Human Rights Group Condemns IsraelBy JASON KEYSER, Associated Press Writer, Wednesday February 21 1:21 PM ET
JERUSALEM (AP) - Israel's targeted killings of Palestinians suspected of attacks on Israelis are part of a ``policy of state assassinations,'' the human rights groups Amnesty International said in a report released Wednesday.
The group demanded that Israel stop the practice and asked the United States to review its weapons sales to Israel as a result of it.
The report said Amnesty field workers investigated several cases in which Israeli forces targeted and killed Palestinian leaders, and concluded that the killings were illegal and unnecessary. The report called the killings a ``policy of state assassination.''
Amnesty International, the London-based group that won the 1977 Nobel Peace Prize for its human rights advocacy, called on the United States to examine ``all arms transfers to Israel'' and provide guarantees that the weapons ``are not used to violate human rights.''
``There is a clear cause for concern that U.S. made weapons are being used in attacks on Palestinians, since the U.S. is the major supplier of arms to Israel,'' said Curt Goering, deputy executive director of Amnesty International USA, which issued Wednesday's report.
Palestinians say Israel has targeted and killed at least a dozen local Palestinian leaders since the current round of unrest erupted almost five months ago. Israel has acknowledged some of the cases and refused comment on others.
Indicating that there is a policy of targeted killing, Israeli officials have said repeatedly that Israeli forces have permission to hit Palestinians who have attacked Israelis or are planning attacks.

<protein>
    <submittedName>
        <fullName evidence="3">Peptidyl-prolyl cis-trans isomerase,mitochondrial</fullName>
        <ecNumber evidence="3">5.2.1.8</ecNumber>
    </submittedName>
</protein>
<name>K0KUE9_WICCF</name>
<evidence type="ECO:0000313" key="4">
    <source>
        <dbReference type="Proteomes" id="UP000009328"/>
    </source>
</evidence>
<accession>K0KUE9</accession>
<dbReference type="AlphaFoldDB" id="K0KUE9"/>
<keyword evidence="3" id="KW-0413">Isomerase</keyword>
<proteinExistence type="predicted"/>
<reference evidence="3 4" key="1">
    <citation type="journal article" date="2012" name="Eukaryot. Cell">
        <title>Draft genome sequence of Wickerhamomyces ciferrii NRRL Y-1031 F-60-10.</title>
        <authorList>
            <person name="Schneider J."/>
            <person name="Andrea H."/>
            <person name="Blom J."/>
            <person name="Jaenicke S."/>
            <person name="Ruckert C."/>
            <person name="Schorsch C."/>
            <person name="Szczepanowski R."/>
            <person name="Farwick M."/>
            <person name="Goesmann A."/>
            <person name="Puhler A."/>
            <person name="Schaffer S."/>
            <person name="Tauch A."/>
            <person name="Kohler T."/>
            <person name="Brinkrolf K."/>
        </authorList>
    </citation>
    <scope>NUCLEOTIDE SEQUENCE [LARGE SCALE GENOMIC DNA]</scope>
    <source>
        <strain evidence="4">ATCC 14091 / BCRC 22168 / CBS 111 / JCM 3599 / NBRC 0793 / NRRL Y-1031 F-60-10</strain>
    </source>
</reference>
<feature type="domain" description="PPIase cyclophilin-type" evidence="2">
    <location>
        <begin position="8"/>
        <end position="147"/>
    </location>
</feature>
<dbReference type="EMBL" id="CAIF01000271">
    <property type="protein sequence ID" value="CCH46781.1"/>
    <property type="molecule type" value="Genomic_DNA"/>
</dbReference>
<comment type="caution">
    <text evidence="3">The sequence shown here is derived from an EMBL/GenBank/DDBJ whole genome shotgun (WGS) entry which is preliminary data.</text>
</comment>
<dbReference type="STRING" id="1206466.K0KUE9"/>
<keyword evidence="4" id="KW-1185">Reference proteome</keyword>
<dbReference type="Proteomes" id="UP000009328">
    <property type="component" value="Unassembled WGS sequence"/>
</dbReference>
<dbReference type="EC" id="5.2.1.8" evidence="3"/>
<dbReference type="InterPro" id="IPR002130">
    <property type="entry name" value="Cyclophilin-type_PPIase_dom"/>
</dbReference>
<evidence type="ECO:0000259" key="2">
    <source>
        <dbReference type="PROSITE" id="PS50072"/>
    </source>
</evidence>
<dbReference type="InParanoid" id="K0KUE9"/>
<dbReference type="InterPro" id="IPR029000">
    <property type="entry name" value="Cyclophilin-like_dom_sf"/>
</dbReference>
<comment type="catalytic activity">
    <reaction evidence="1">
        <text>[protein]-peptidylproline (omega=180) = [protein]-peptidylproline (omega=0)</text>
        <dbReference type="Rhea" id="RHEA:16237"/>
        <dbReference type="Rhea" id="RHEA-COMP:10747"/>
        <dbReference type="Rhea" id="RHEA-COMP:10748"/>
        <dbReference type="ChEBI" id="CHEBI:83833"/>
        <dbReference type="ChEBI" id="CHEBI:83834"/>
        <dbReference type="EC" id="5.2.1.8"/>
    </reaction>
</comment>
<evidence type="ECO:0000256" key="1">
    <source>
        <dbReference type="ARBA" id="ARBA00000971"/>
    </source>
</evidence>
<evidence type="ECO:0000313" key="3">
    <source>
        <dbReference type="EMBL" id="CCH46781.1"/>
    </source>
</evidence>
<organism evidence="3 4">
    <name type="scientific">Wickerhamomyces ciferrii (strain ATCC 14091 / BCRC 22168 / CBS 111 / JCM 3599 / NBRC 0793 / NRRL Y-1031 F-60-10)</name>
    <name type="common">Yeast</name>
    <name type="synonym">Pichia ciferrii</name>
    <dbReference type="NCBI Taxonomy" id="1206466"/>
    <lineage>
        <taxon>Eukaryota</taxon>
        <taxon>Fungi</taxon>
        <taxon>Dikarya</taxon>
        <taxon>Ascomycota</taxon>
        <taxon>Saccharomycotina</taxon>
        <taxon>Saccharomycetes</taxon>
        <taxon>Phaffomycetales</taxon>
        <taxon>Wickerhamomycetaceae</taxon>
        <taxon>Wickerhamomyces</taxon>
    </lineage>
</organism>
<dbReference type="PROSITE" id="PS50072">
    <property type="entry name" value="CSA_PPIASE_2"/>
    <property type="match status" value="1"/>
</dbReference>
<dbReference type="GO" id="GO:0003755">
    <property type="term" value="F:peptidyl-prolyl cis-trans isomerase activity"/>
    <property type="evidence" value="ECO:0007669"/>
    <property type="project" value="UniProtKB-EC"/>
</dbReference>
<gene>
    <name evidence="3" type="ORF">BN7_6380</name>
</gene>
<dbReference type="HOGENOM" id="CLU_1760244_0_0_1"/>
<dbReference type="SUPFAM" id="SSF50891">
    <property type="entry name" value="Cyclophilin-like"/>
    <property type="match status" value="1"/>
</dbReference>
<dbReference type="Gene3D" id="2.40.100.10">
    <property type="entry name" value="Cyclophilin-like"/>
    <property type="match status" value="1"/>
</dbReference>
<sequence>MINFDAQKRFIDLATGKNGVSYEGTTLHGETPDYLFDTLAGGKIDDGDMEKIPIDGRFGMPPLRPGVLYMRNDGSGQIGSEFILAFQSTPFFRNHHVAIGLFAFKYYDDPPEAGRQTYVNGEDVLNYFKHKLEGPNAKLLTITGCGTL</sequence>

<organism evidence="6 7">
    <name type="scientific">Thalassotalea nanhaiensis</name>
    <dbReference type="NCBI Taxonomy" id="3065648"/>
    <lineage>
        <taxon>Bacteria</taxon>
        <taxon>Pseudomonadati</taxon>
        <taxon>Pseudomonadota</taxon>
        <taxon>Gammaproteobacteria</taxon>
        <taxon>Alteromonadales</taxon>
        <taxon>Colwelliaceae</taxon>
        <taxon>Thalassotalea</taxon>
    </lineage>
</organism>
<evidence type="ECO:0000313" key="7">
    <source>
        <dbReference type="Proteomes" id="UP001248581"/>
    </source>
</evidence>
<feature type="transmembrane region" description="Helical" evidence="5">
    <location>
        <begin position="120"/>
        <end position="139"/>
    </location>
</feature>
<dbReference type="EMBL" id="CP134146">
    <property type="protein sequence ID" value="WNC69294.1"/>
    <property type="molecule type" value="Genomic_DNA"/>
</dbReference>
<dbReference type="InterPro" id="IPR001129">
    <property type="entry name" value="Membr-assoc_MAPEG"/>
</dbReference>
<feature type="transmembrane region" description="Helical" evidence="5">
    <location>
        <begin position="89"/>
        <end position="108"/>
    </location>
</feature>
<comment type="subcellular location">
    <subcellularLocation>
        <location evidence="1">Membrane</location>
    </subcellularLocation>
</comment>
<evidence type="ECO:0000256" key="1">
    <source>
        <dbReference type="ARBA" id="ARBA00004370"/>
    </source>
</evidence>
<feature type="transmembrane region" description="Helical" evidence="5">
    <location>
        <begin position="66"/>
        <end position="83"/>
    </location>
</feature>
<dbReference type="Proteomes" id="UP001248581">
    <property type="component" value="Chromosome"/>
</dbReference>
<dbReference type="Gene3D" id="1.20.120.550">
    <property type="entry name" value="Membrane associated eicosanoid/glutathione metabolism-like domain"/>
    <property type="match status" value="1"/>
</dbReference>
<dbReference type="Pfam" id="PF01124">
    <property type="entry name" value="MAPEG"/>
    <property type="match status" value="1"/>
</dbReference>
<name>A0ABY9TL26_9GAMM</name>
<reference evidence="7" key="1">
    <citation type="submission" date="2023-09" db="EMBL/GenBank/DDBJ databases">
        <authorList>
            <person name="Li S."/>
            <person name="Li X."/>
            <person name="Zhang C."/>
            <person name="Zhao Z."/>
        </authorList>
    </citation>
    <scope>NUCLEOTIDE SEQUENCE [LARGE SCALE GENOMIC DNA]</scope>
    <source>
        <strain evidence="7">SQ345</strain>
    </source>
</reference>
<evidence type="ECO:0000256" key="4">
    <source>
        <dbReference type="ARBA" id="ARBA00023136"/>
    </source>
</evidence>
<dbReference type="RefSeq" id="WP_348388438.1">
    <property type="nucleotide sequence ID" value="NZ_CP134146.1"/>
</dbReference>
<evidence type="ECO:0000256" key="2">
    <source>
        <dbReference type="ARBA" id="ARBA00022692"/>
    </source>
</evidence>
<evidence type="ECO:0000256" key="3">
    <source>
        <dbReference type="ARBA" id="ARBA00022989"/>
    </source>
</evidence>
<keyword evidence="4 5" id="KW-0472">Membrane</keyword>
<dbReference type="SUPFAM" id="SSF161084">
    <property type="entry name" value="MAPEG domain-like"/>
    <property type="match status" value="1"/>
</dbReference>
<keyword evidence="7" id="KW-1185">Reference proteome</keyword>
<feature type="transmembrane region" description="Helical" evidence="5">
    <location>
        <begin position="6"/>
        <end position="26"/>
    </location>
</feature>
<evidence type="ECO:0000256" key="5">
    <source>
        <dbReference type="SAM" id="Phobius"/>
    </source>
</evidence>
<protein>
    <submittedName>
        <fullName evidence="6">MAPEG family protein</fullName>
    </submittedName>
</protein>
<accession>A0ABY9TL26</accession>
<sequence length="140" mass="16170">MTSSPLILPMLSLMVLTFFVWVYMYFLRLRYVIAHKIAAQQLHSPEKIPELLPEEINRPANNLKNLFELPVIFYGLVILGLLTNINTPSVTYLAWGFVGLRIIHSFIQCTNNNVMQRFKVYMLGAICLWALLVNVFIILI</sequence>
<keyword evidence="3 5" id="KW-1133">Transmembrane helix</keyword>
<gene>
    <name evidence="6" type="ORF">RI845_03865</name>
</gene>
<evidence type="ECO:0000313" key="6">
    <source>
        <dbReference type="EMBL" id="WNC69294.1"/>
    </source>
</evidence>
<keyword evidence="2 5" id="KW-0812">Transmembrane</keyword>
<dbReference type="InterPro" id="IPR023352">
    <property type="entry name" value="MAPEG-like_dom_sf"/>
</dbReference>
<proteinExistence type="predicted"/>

Goering said the killings should not have taken place. ``Our researchers determined that some of those killed could and should have been arrested instead,'' he said in a statement.
The most recent incident of an apparent targeted killing was Monday, when Mahmoud Madani, 25, a local leader of the militant Hamas group, was gunned down in a refugee camp next to Nablus. Palestinians said Israeli special forces were responsible.
The Israeli military did not comment on the killing, but Israeli security officials said he was involved in two recent bomb attacks in Israel that killed two people and injured more than 100.
On Feb. 13, Israeli helicopter gunships fired missiles at a car in the Gaza Strip, killing a Palestinian security officer Israel claimed had ordered mortar attacks on a Jewish settlement.
The officer, Massoud Ayyad, 54, was a member of Palestinian leader Yasser Arafat's elite Force 17 unit. Israel said he was also affiliated with the Lebanese guerrilla group Hezbollah.
Last month, the widow of a Palestinian activist who was gunned down outside his West Bank home appealed to the Israeli Supreme Court to order Israeli security forces to end its assassinations policy.
Siham Thabet, wife of Thabet Thabet, a local leader in Arafat's Fatah organization, said her husband's killing was unjustified since he was unarmed.
In an opinion to the court on Feb. 11, Attorney General Elyakim Rubinstein said that the assassination policy is part of war and is legal according to international law.
Goering called on Israel to investigate killings by its security
services, warning that otherwise, Israeli soldiers could conclude that
they are above the law, ``fueling a cycle of violence and revenge in